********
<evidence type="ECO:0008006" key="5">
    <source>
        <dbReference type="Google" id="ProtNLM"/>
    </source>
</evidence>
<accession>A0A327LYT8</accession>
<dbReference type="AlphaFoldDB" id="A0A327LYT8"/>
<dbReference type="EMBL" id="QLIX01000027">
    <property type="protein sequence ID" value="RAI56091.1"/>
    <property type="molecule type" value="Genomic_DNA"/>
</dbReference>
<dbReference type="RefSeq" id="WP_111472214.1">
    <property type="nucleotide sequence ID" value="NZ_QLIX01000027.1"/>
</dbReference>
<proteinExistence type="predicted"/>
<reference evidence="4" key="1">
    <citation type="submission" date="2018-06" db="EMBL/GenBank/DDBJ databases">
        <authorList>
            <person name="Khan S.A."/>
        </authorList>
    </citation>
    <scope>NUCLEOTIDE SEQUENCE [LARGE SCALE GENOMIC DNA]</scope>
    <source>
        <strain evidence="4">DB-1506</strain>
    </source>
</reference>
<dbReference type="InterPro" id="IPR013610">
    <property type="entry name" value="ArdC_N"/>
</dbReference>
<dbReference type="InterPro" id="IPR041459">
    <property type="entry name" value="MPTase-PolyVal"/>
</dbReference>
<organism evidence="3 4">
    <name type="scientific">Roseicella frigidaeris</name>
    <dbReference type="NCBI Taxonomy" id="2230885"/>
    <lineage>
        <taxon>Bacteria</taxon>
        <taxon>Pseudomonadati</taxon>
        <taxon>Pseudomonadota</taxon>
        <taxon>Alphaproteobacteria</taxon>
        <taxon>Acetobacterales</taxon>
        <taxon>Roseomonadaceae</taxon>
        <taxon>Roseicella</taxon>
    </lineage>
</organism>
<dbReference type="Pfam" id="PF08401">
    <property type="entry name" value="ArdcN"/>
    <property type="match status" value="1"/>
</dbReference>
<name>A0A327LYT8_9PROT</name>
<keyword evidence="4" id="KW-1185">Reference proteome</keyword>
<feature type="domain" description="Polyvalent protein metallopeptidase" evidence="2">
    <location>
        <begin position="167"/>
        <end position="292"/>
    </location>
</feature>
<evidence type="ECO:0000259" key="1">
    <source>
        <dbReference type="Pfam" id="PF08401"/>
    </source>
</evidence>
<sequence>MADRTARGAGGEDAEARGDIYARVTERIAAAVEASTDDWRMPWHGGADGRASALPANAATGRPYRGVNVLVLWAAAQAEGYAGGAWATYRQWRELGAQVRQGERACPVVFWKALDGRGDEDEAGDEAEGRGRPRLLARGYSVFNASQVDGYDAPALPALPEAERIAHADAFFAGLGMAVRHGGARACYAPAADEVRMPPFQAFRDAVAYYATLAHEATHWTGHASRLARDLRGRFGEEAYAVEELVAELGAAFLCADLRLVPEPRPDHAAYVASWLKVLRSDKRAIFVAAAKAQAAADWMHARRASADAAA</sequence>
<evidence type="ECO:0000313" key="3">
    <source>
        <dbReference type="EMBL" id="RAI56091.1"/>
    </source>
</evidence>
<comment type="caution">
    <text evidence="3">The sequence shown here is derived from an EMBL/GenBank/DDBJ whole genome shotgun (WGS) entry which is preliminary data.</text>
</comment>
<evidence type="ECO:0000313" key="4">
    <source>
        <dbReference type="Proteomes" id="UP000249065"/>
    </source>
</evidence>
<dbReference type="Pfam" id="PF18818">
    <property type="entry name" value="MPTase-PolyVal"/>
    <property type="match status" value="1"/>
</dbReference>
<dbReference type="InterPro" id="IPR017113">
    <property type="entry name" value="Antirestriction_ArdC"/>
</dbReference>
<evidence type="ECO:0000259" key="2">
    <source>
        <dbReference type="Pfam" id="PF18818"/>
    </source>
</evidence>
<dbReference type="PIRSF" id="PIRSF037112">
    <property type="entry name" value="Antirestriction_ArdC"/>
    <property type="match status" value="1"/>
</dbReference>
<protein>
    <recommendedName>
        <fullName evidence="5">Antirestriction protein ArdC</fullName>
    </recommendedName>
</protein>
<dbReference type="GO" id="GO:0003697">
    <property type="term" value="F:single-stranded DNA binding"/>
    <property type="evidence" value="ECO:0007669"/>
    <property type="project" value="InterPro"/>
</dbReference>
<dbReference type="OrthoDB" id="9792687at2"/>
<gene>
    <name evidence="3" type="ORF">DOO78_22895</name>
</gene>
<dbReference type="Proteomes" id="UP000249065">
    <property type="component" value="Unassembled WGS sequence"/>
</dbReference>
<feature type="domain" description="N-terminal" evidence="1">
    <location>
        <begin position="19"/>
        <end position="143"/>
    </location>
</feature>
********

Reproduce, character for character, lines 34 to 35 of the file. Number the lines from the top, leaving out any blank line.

    <name type="scientific">Roseicella frigidaeris</name>
    <dbReference type="NCBI Taxonomy" id="2230885"/>